I called the guitar the Ryedale Guitar, because Ryedale is my local area, and all the woods came from here. A friend thought the bone for the nut and saddle should come from a local cow! I am working on this. In the end I used Blackthorn for the pegs, Damson (very similar to Blackthorn) for the bridge, Laburnum for the fingerboard and decorative lines, Ash for the back sides neck and head, and Larch for the top.
A final word on the Larch. It wasn't easy to work. It is quite fibrous, and tears out when being planed. But I got a good finish with a sharp scraper. The Summer growth is much harder than the early growth, making it tricky to cut out the channel for the rosette. But it all worked out ok in the end.

Alan

Dave M
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Location: Somerset UK

Re: Local woods

Post by Dave M » Thu Jul 27, 2017 10:50 pm

Alan. Pleased to hear the guitar worked out well. Pictures would be nice...!

You have reminded me that I have some Laburnum logs that I really should be sawing up and get properly dried.
Dave

Dave M
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Re: Local woods

Post by Dave M » Thu Jul 27, 2017 10:54 pm

Oh and how did the carving of ash go for the neck and headstock?
Dave

Ryeman
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Re: Local woods

Post by Ryeman » Fri Jul 28, 2017 10:03 am

Dave,
Thanks for your interest. I would be pleased to post some pictures, but I don't know how!

Alan

Ryeman
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Re: Local woods

Post by Ryeman » Fri Jul 28, 2017 10:15 am

Dave M wrote:
Thu Jul 27, 2017 10:54 pm
Oh and how did the carving of ash go for the neck and headstock?
Dave, it was fairly hard work as you have no doubt guessed. I am in the middle of doing a classical guitar at the moment, and am making the neck and head from some old Honduras Mahogany, which came from an old table. Child's play by comparison. The mahogany is much easier to work. You only have to look sternly at it and it assumes whatever shape you want it to...
Two things made shaping the Ash easier than it might have been. One was that it came from a small tree, and was, in effect, all sapwood. I have worked with harder (heartwood) ash. The other thing that helped was that I butt jointed and screwed the neck to the body. This meant I could shape the neck and head in their entirety without having a guitar body attached to the neck.

Alan

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Michael.N.
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Re: Local woods

Post by Michael.N. » Fri Jul 28, 2017 11:19 am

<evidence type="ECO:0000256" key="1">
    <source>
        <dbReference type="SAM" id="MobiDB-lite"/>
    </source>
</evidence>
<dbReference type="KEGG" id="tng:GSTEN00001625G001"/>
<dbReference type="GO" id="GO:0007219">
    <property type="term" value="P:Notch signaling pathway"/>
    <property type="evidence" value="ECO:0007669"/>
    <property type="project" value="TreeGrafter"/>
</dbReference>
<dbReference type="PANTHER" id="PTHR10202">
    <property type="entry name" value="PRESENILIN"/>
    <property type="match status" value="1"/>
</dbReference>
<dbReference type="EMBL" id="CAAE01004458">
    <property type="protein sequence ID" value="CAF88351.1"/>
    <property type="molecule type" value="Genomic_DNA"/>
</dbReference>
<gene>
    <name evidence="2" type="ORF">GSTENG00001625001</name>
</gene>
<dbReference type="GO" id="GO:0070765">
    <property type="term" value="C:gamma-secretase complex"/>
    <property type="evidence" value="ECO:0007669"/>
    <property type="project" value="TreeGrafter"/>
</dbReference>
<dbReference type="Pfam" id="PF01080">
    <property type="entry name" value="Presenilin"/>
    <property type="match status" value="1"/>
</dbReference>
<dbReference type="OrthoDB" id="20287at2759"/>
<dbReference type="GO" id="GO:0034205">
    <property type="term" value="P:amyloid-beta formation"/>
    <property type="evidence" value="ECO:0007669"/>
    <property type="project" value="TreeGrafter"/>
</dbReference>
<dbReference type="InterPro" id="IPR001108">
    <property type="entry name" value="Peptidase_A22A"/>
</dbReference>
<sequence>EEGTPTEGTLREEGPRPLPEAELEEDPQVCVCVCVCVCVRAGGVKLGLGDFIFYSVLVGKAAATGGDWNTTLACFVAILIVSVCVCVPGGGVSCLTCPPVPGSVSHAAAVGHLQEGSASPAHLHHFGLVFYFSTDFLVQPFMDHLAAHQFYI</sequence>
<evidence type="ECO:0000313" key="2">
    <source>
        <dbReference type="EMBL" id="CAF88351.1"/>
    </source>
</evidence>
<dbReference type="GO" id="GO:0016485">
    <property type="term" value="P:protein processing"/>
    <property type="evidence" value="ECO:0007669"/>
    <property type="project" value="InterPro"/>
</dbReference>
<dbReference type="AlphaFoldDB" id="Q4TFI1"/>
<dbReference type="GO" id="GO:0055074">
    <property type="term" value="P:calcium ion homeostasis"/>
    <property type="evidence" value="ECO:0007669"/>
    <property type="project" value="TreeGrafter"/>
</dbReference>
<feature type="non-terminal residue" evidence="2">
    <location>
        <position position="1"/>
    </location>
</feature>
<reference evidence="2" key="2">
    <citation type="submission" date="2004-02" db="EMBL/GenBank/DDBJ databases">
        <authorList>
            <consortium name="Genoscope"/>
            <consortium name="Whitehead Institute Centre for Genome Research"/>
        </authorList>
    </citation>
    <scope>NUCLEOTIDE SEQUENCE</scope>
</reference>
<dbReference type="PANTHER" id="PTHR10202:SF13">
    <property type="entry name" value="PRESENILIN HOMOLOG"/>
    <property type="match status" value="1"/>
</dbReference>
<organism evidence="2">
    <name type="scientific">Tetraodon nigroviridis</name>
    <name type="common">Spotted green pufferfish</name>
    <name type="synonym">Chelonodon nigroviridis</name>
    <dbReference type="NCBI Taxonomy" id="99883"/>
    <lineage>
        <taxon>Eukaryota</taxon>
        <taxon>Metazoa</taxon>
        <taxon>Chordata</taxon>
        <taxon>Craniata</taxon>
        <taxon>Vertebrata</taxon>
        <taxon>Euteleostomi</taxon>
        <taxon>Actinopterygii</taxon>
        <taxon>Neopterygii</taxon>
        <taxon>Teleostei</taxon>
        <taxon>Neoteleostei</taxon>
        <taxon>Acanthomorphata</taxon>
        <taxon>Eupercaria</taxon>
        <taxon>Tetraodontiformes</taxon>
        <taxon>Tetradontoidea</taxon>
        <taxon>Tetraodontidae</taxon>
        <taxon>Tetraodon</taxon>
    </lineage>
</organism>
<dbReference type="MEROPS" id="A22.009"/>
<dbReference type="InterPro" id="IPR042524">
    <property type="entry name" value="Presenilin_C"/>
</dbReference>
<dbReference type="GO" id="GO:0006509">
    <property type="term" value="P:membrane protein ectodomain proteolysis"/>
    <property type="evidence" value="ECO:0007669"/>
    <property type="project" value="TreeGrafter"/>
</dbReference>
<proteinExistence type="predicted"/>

Dave M wrote:
Thu Jul 27, 2017 10:50 pm
Alan. Pleased to hear the guitar worked out well. Pictures would be nice...!

You have reminded me that I have some Laburnum logs that I really should be sawing up and get properly dried.
I have a couple of thin pieces of Laburnum. They won't do a guitar but they were bought for fingerboards for vihuelas. Exposed to UV and it gets dark in colour, pretty close to rosewood. I've been experimenting with a bit of varnish and I've used this laburnum as test pieces. I'll try and post a pic. If your logs are large enough for fretboards they'll make for a good alternative wood although I don't see a problem with having a joint down the centre if lack of width is an issue. Bridges should be easy.
Historicalguitars.

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Michael.N.
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Re: Local woods

Post by Michael.N. » Fri Jul 28, 2017 11:22 am

Alan. If you scraped the larch did you then use the tru oil. . . or did you scrape, sand and then use the tru oil?
We need to know the purity of your methods.
Historicalguitars.

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Stephen Kenyon
Teacher
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Re: Local woods

Post by Stephen Kenyon » Fri Jul 28, 2017 11:40 am

Ryeman wrote:
Fri Jul 28, 2017 10:03 am
I would be pleased to post some pictures, but I don't know how!

Alan
PM one of the Moderators (names in green) they love dealing with that kind of question :D

I too would very much like to see (and hear!) this creation.
Simon Ambridge Series 40 (2005)
Trevor Semple Series 88 (1992)
Louis Panormo (1838)
Alexander Batov Baroque Guitar (2013)

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James Lister
Moderator & Luthier
Moderator & Luthier
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Re: Local woods

Post by James Lister » Fri Jul 28, 2017 12:40 pm

Stephen Kenyon wrote:
Fri Jul 28, 2017 11:40 am
PM one of the Moderators (names in green) they love dealing with that kind of question :D
Thanks Stephen! (now sorted, hopefully)

James
James Lister, luthier, Sheffield UK

Ryeman
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Re: Local woods

Post by Ryeman » Fri Jul 28, 2017 1:20 pm

Fingers crossed, here are a couple of photos of the Ryedale guitar. If this works I will post a few more.
Alan